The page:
Live More, Commute LessLive More, Commute Less

Feb
24

Jump in a Pool–It’s Easy! And you don’t even need to know how to swim…

For some, forming and sustaining a carpool seems like second nature, but for many, it might seem like a nebulous idea that can be daunting to get off the ground. The truth is, carpools can be as simple or as complicated as we make them, but I’m here to keep them from becoming the latter!

There are several ways to form carpools, but I usually get involved when people sign up for ridesharing at onsite events.  Once I have information about their commute – where it originates and ends, what time they usually work and whether they prefer to drive or ride, I drive use ride-matching software like the Commuter Connections (commuterconnections.org) database to find the right match. We then set up a meeting with the potential carpoolers to work out details about things like pick-ups and drop-offs and how gas expenses and tolls will be shared.

You can DIY-carpool or you can let me do the heavy lifting. It’s what I’m here for. Reach out to schedule a ridematching event at your workplace or send me your info so I can start matching you to carpoolers nearby.

For more information, contact Ericka Amador at 703.817.1307, ext. 6 or e-mail eamador@datatrans.org.

 

Cl·vate en un Carpool

Para algunos, la formación y el mantenimiento de un viaje compartido (carpool) puede sentirse natural, pero para muchos, puede parecer una idea nebulosa que puede ser intimidante. La verdad es, formar carpool puede ser tan simple o tan complicado como lo hacemos, pero estoy aquí para evitar que sea complicado!

Hay varias formas en que se puede participar, pero la forma en que estoy más comúnmente involucrada es cuando las personas se inscriben para carpool en eventos en el sitio de trabajo. Una vez que tengo la información sobre sus viajes como donde se originan y terminan, a qué hora regularmente trabajan y si prefieren conducir o viajar, uso software de “ridematching,” como la base de datos Commuter Connections (commuterconnections.org), para encontrar la combinación correcta. Luego, establecemos una reunión con los participantes de carpool potenciales para averiguar detalles como donde y cuando recoger a los pasajeros y bajadas. También pueden comentar sobre como los gastos de gasolina y peajes serán compartidos.

Usted puede formar su propio carpool o puede confiar en mi para hacer el trabajo pesado. Para eso estoy aquí. Por favor, contácteme con toda confianza para programar un evento de carpool en su lugar de trabajo o enviéme su información por email para poder empezar a buscar a carpoolers cerca de usted.

Feb
24

Spring Into These Activities This March and April!

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Had enough of Snowzilla by now?  Ready to get outdoors more often?  Perhaps get rid of some cabin fever?  Fortunately, with Earth Day and spring just around the corner, there are numerous opportunities to visit and participate in some local festivals.  Below is a sampling of some in our region.  Go ahead, get out there and live a little more!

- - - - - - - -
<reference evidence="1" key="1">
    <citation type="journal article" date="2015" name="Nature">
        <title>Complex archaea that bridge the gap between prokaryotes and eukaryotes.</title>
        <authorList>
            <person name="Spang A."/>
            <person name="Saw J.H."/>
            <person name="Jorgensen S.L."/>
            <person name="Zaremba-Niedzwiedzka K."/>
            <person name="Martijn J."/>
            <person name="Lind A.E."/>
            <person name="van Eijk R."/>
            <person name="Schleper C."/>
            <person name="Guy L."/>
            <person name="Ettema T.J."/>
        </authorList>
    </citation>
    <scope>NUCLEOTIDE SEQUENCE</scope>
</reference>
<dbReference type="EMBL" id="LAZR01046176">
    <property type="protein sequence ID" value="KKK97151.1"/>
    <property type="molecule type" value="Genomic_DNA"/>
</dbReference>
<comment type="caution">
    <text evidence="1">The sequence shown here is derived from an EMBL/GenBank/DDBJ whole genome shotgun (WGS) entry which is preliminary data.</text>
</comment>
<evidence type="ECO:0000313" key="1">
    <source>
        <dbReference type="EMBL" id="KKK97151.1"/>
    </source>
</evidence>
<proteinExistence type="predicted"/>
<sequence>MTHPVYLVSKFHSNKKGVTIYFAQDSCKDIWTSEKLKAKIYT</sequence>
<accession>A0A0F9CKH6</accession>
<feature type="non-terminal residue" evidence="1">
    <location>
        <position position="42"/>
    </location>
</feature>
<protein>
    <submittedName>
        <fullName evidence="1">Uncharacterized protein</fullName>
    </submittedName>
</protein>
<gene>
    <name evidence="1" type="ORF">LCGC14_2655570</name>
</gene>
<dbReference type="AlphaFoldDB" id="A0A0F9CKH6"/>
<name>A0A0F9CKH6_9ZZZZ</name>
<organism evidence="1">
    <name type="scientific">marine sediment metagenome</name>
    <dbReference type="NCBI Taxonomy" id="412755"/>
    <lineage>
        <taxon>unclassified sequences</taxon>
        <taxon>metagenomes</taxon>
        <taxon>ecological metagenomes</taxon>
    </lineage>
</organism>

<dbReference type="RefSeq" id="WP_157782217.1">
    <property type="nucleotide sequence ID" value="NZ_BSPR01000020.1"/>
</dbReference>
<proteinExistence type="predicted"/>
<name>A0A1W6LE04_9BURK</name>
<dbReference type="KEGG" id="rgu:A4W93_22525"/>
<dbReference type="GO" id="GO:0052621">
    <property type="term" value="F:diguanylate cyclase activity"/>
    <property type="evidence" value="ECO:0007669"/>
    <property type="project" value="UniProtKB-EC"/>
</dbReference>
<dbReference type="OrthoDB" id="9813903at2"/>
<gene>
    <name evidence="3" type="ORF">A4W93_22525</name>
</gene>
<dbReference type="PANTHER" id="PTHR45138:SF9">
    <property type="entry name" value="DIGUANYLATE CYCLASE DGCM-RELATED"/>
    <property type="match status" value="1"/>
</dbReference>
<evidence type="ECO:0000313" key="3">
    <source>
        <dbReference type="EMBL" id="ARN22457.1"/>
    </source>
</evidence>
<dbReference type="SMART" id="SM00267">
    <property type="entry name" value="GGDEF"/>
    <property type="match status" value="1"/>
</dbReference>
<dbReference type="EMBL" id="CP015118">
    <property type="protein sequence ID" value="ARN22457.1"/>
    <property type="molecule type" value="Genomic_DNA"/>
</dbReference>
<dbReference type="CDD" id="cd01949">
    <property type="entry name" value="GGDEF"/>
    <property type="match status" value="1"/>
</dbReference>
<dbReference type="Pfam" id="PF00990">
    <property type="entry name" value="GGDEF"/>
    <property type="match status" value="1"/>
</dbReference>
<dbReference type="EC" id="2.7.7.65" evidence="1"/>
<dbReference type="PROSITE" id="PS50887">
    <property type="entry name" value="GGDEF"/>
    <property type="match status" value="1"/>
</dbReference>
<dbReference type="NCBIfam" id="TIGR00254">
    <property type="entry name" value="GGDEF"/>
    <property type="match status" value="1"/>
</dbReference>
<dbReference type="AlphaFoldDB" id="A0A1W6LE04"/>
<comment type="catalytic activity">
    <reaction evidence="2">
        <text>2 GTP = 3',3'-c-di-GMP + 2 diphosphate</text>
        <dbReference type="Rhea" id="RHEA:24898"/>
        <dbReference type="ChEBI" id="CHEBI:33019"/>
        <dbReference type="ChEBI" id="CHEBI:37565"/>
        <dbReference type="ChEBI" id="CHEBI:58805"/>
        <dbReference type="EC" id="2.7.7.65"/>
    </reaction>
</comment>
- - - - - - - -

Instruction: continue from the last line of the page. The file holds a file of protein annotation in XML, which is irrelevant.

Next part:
4th Annual Grow Your Health Festival

March 5, Fairfax High School, 3501 Rebel Run, Fairfax, Virginia 22030.  9:00 am – 5:30 pm.

A project of the Northern Virginia Whole-Food Nutrition Meetup Group, the festival presents 60 exhibitors plus learning opportunities and more for home gardening, sourcing organic and local food, and nutrition and wellness for adults and children.

Classes and talks on gardening, nutrition and wellness will be offered through the day in the exhibit hall of farmers, food artisans, gardening services, and wellness products and services. The classes will empower festival attendees to start gardens, source better quality food, and learn holistic techniques to achieve better health. In the Food & Farming section of the exhibit hall, attendees will be able to meet farmers who sell direct to consumers and deliver weekly to convenient drop sites throughout Northern Virginia, and shop in the festival’s 2016 Pre-Season Farmers Market. The Grow Your Health Festival will also present the Northern Virginia debut of the documentary film Growing Cities. A family-friendly event, the Grow Your Health Festival offers several hours of supervised, age-appropriate activities for children, including gardening classes, kids’ yoga, indoor recess and quiet floor play. All activities, classes, and the film are included in the admission price – $10 online/$15 at the door; free for children 16 and under. Organic, non-GMO snacks and lunch will be available for purchase.